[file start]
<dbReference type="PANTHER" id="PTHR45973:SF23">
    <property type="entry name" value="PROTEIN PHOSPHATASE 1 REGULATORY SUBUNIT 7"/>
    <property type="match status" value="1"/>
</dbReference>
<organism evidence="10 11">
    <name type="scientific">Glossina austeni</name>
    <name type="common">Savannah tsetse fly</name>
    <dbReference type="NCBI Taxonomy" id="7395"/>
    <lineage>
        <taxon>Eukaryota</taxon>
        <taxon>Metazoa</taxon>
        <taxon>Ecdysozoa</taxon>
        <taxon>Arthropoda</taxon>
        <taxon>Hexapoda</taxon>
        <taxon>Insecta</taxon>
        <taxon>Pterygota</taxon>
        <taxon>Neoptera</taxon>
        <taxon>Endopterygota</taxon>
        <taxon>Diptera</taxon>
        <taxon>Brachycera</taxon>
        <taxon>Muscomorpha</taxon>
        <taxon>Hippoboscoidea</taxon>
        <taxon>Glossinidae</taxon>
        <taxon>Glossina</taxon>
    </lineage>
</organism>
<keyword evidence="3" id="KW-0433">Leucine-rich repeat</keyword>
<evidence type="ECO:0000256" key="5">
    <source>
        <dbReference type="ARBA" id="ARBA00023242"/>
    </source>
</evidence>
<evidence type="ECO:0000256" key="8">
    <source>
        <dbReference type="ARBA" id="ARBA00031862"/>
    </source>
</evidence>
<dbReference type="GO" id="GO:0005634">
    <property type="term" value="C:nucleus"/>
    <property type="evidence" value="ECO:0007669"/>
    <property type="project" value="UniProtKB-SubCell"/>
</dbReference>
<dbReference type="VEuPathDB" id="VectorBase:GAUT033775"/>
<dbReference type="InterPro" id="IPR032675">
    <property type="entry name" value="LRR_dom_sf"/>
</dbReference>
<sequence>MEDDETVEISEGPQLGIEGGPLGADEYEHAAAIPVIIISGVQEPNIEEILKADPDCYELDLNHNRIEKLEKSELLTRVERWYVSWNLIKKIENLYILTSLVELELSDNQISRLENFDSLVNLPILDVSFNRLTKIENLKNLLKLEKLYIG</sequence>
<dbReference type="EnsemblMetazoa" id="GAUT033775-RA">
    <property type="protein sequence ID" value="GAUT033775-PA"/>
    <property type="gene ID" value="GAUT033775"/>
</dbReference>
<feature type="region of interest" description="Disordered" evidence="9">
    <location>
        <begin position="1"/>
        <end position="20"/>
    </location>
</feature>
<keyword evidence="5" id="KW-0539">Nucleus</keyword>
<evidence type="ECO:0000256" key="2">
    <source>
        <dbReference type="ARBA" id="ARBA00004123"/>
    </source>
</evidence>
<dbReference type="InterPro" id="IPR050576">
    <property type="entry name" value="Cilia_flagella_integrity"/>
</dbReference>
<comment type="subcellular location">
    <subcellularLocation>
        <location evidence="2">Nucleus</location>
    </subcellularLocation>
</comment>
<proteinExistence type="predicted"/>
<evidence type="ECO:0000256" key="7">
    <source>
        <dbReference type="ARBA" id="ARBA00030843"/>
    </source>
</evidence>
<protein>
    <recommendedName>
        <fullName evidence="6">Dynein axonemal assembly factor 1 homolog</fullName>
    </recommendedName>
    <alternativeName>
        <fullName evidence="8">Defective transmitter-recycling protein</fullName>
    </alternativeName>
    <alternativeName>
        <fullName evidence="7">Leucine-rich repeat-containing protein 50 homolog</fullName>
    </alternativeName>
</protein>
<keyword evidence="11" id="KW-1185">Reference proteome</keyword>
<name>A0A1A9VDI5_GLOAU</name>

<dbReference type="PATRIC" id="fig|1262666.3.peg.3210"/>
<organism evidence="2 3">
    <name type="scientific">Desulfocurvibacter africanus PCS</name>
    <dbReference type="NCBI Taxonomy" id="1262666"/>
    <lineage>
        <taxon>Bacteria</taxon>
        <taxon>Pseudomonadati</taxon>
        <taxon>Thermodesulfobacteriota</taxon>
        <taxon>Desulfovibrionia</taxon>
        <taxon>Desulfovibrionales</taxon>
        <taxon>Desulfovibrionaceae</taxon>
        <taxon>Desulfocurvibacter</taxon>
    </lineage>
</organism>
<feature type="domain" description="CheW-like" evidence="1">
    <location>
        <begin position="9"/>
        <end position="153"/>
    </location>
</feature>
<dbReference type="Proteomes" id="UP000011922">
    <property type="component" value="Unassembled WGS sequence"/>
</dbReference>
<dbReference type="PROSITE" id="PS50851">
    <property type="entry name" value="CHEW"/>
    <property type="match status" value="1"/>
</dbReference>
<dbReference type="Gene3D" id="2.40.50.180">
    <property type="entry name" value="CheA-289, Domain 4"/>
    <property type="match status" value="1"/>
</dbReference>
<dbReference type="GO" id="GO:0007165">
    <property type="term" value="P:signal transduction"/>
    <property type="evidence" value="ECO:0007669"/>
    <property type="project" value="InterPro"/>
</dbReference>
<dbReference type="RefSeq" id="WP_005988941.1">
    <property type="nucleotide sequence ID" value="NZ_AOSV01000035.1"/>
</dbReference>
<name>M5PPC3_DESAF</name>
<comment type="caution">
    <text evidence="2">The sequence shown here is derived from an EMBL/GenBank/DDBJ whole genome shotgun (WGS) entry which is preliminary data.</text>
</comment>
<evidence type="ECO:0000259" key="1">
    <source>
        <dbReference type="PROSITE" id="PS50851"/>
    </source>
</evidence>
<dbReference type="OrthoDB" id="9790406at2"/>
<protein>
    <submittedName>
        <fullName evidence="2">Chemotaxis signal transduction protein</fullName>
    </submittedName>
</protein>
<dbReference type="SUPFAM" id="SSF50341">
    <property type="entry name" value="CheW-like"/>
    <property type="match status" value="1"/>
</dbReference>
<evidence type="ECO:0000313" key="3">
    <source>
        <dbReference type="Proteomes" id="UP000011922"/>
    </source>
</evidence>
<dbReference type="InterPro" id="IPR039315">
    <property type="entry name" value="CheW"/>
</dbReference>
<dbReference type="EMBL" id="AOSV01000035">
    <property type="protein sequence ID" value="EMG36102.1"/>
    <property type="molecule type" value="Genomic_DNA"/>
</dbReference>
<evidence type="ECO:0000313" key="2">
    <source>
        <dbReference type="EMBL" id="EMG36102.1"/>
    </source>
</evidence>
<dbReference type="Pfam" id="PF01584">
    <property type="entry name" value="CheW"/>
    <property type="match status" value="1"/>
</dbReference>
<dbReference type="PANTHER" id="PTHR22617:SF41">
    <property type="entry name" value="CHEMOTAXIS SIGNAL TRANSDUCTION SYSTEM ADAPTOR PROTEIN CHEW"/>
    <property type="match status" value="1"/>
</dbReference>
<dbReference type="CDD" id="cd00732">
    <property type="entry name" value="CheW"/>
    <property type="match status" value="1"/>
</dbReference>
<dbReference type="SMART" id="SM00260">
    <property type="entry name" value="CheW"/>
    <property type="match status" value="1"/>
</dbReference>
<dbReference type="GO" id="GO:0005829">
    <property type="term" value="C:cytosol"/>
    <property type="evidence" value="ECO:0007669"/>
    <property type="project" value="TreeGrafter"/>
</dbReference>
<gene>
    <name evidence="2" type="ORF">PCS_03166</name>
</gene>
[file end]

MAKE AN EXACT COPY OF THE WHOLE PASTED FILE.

<dbReference type="PANTHER" id="PTHR45973:SF23">
    <property type="entry name" value="PROTEIN PHOSPHATASE 1 REGULATORY SUBUNIT 7"/>
    <property type="match status" value="1"/>
</dbReference>
<organism evidence="10 11">
    <name type="scientific">Glossina austeni</name>
    <name type="common">Savannah tsetse fly</name>
    <dbReference type="NCBI Taxonomy" id="7395"/>
    <lineage>
        <taxon>Eukaryota</taxon>
        <taxon>Metazoa</taxon>
        <taxon>Ecdysozoa</taxon>
        <taxon>Arthropoda</taxon>
        <taxon>Hexapoda</taxon>
        <taxon>Insecta</taxon>
        <taxon>Pterygota</taxon>
        <taxon>Neoptera</taxon>
        <taxon>Endopterygota</taxon>
        <taxon>Diptera</taxon>
        <taxon>Brachycera</taxon>
        <taxon>Muscomorpha</taxon>
        <taxon>Hippoboscoidea</taxon>
        <taxon>Glossinidae</taxon>
        <taxon>Glossina</taxon>
    </lineage>
</organism>
<keyword evidence="3" id="KW-0433">Leucine-rich repeat</keyword>
<evidence type="ECO:0000256" key="5">
    <source>
        <dbReference type="ARBA" id="ARBA00023242"/>
    </source>
</evidence>
<evidence type="ECO:0000256" key="8">
    <source>
        <dbReference type="ARBA" id="ARBA00031862"/>
    </source>
</evidence>
<dbReference type="GO" id="GO:0005634">
    <property type="term" value="C:nucleus"/>
    <property type="evidence" value="ECO:0007669"/>
    <property type="project" value="UniProtKB-SubCell"/>
</dbReference>
<dbReference type="VEuPathDB" id="VectorBase:GAUT033775"/>
<dbReference type="InterPro" id="IPR032675">
    <property type="entry name" value="LRR_dom_sf"/>
</dbReference>
<sequence>MEDDETVEISEGPQLGIEGGPLGADEYEHAAAIPVIIISGVQEPNIEEILKADPDCYELDLNHNRIEKLEKSELLTRVERWYVSWNLIKKIENLYILTSLVELELSDNQISRLENFDSLVNLPILDVSFNRLTKIENLKNLLKLEKLYIG</sequence>
<dbReference type="EnsemblMetazoa" id="GAUT033775-RA">
    <property type="protein sequence ID" value="GAUT033775-PA"/>
    <property type="gene ID" value="GAUT033775"/>
</dbReference>
<feature type="region of interest" description="Disordered" evidence="9">
    <location>
        <begin position="1"/>
        <end position="20"/>
    </location>
</feature>
<keyword evidence="5" id="KW-0539">Nucleus</keyword>
<evidence type="ECO:0000256" key="2">
    <source>
        <dbReference type="ARBA" id="ARBA00004123"/>
    </source>
</evidence>
<dbReference type="InterPro" id="IPR050576">
    <property type="entry name" value="Cilia_flagella_integrity"/>
</dbReference>
<comment type="subcellular location">
    <subcellularLocation>
        <location evidence="2">Nucleus</location>
    </subcellularLocation>
</comment>
<proteinExistence type="predicted"/>
<evidence type="ECO:0000256" key="7">
    <source>
        <dbReference type="ARBA" id="ARBA00030843"/>
    </source>
</evidence>
<protein>
    <recommendedName>
        <fullName evidence="6">Dynein axonemal assembly factor 1 homolog</fullName>
    </recommendedName>
    <alternativeName>
        <fullName evidence="8">Defective transmitter-recycling protein</fullName>
    </alternativeName>
    <alternativeName>
        <fullName evidence="7">Leucine-rich repeat-containing protein 50 homolog</fullName>
    </alternativeName>
</protein>
<keyword evidence="11" id="KW-1185">Reference proteome</keyword>
<name>A0A1A9VDI5_GLOAU</name>

<dbReference type="PATRIC" id="fig|1262666.3.peg.3210"/>
<organism evidence="2 3">
    <name type="scientific">Desulfocurvibacter africanus PCS</name>
    <dbReference type="NCBI Taxonomy" id="1262666"/>
    <lineage>
        <taxon>Bacteria</taxon>
        <taxon>Pseudomonadati</taxon>
        <taxon>Thermodesulfobacteriota</taxon>
        <taxon>Desulfovibrionia</taxon>
        <taxon>Desulfovibrionales</taxon>
        <taxon>Desulfovibrionaceae</taxon>
        <taxon>Desulfocurvibacter</taxon>
    </lineage>
</organism>
<feature type="domain" description="CheW-like" evidence="1">
    <location>
        <begin position="9"/>
        <end position="153"/>
    </location>
</feature>
<dbReference type="Proteomes" id="UP000011922">
    <property type="component" value="Unassembled WGS sequence"/>
</dbReference>
<dbReference type="PROSITE" id="PS50851">
    <property type="entry name" value="CHEW"/>
    <property type="match status" value="1"/>
</dbReference>
<dbReference type="Gene3D" id="2.40.50.180">
    <property type="entry name" value="CheA-289, Domain 4"/>
    <property type="match status" value="1"/>
</dbReference>
<dbReference type="GO" id="GO:0007165">
    <property type="term" value="P:signal transduction"/>
    <property type="evidence" value="ECO:0007669"/>
    <property type="project" value="InterPro"/>
</dbReference>
<dbReference type="RefSeq" id="WP_005988941.1">
    <property type="nucleotide sequence ID" value="NZ_AOSV01000035.1"/>
</dbReference>
<name>M5PPC3_DESAF</name>
<comment type="caution">
    <text evidence="2">The sequence shown here is derived from an EMBL/GenBank/DDBJ whole genome shotgun (WGS) entry which is preliminary data.</text>
</comment>
<evidence type="ECO:0000259" key="1">
    <source>
        <dbReference type="PROSITE" id="PS50851"/>
    </source>
</evidence>
<dbReference type="OrthoDB" id="9790406at2"/>
<protein>
    <submittedName>
        <fullName evidence="2">Chemotaxis signal transduction protein</fullName>
    </submittedName>
</protein>
<dbReference type="SUPFAM" id="SSF50341">
    <property type="entry name" value="CheW-like"/>
    <property type="match status" value="1"/>
</dbReference>
<evidence type="ECO:0000313" key="3">
    <source>
        <dbReference type="Proteomes" id="UP000011922"/>
    </source>
</evidence>
<dbReference type="InterPro" id="IPR039315">
    <property type="entry name" value="CheW"/>
</dbReference>
<dbReference type="EMBL" id="AOSV01000035">
    <property type="protein sequence ID" value="EMG36102.1"/>
    <property type="molecule type" value="Genomic_DNA"/>
</dbReference>
<evidence type="ECO:0000313" key="2">
    <source>
        <dbReference type="EMBL" id="EMG36102.1"/>
    </source>
</evidence>
<dbReference type="Pfam" id="PF01584">
    <property type="entry name" value="CheW"/>
    <property type="match status" value="1"/>
</dbReference>
<dbReference type="PANTHER" id="PTHR22617:SF41">
    <property type="entry name" value="CHEMOTAXIS SIGNAL TRANSDUCTION SYSTEM ADAPTOR PROTEIN CHEW"/>
    <property type="match status" value="1"/>
</dbReference>
<dbReference type="CDD" id="cd00732">
    <property type="entry name" value="CheW"/>
    <property type="match status" value="1"/>
</dbReference>
<dbReference type="SMART" id="SM00260">
    <property type="entry name" value="CheW"/>
    <property type="match status" value="1"/>
</dbReference>
<dbReference type="GO" id="GO:0005829">
    <property type="term" value="C:cytosol"/>
    <property type="evidence" value="ECO:0007669"/>
    <property type="project" value="TreeGrafter"/>
</dbReference>
<gene>
    <name evidence="2" type="ORF">PCS_03166</name>
</gene>